Please STOP producing information as though you are juveniles ………
    ………….. your intelligence
    C’mon TC with your words of wisdom, prove ourself!

    1. infoave Post author

      The quotes from “Wall Street Journal” and “The Verge” both say “emails”. This article about grammar also says that e-mails (with the “s”) is correct. Of course, now we have even done away with the hyphen.

      According to The Oxford Dictionary the word “emails” is correct. For instance, “I received 3 emails yesterday”. And it can also be correctly spelled emails or e-mails – with the hyphen. See this page.

      For your info this is from the “New York Times“:

      “The plural form of e-mail is, indeed, e-mails, even though there’s no corresponding plural of mail as mails. This mismatch has rankled seekers of grammatical consistency over the years, but it has nonetheless settled into standard usage.

      First some terminology. Nouns that can form plurals are called “count nouns.” Mail, historically, is what is known as a “mass noun” — a noun that can’t be enumerated and thus resists pluralization, much like mud and milk, patience and poppycock. Some nouns can be either count or mass, depending on the context. General Sherman used war as a mass noun when he said, “War is hell,” while Benjamin Franklin used it as a count noun when he said, “All wars are follies, very expensive and very mischievous ones.”

      Many mass nouns have spawned countable spinoffs over time. Coffee is usually an undifferentiated mass (“Get me some coffee”), but in modern use it can also be treated as a count noun denoting a cupful of the beverage (“Get me a coffee”) or a variety of the bean (“We serve the finest Arabica coffees”). The Stanford linguist Arnold Zwicky has dubbed this process ‘countification.’…”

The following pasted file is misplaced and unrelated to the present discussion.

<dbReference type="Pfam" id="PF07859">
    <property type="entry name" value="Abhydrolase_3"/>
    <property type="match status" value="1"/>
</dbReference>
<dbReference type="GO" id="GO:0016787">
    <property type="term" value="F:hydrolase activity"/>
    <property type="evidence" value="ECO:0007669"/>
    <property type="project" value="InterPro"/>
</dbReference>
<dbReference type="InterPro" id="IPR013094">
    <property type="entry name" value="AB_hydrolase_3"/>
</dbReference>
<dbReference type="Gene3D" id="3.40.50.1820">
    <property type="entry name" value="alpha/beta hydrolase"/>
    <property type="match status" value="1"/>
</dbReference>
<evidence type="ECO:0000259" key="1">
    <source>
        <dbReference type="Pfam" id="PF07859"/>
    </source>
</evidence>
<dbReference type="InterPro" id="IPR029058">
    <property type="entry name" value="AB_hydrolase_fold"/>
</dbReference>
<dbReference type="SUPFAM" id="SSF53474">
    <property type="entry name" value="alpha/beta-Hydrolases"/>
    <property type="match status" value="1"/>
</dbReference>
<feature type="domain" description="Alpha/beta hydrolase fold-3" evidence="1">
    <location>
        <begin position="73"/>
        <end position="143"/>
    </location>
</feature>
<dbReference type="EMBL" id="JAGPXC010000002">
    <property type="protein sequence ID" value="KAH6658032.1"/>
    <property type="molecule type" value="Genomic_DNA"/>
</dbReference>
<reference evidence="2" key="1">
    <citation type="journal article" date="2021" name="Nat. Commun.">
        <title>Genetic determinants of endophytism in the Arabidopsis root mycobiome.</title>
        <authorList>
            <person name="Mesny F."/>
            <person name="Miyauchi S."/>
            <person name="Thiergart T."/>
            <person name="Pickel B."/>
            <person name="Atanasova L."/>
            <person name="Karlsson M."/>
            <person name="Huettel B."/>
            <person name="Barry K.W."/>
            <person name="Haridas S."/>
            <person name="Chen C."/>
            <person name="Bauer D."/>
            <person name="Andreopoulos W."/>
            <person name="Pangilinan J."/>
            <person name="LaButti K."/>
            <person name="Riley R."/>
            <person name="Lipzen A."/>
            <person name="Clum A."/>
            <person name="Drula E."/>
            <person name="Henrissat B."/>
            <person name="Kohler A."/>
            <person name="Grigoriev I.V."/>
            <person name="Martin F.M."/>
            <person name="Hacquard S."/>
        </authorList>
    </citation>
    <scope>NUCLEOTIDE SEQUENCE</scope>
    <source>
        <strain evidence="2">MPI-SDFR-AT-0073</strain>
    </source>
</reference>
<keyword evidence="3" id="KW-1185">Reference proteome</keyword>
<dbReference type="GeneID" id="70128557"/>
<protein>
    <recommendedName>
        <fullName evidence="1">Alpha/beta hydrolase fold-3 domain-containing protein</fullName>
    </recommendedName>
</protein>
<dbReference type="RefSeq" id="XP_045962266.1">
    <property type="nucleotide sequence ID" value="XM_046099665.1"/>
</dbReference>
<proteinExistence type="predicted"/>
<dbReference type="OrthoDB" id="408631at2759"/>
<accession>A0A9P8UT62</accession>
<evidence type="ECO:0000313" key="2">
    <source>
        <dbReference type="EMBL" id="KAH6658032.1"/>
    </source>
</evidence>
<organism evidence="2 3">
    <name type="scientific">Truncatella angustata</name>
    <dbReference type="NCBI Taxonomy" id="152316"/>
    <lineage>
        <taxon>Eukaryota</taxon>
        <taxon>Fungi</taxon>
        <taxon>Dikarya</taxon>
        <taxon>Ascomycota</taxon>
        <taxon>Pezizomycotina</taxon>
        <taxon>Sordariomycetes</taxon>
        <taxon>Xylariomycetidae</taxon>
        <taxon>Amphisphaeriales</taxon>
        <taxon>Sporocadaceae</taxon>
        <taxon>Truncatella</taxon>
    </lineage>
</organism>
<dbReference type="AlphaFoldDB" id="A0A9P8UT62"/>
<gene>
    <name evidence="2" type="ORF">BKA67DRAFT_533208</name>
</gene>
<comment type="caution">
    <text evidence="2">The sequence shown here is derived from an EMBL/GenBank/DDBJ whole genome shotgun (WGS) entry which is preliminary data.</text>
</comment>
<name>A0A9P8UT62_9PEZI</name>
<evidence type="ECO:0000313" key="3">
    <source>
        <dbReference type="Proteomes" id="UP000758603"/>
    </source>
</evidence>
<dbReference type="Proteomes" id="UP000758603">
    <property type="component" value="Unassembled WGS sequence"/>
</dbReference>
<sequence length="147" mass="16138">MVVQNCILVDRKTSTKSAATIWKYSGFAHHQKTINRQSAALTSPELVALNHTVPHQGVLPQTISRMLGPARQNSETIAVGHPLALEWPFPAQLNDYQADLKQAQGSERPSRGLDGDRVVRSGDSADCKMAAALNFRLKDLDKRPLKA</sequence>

The article contains interesting information about Yahoo Mail. It is not about grammar; it’s about privacy or rather lack of privacy.

  2. Frank S

    Damn, I hate ‘grammar police’!! Unfortunately, grammar is no longer an art form nor an educational tool or subject. In the 21st century literacy is now officially D.E.A.D. Get over it and move on!!

  3. J,P.

    I think this “JoninOz” guy got off on the wrong side of his bed this morning. His response to TC and EB is totally out of line. I’m surprised that you both would even bother to respond to such uncalled for blither. Your kindness and integrity to the Jonin’s “problem” speaks volumes, which deserves much praise.

  4. Ron O

    Recently, I was exchanging email messages with a friend about meeting for breakfast when he and his wife would be in our area. He needed to wait until he had more information from his daughter before we could set a time and place. After a few days, Google or Gmail sent me a popup message saying it has been 3 days with no answer. I didn’t know if I should be pleased that Google was now my personal scheduling secretary or angry about them following my email.

  5. Lynn

    I also found a notation on an email (using my gmail account) that was a conversation that had gone back and forth between me and a friend.
    It stated that it had been two days and I had not replied.
    Is gmail now keeping track of of whether or not I reply to a personal message? Geez, kind of disappointing. They have to be snooping to be able to detect that.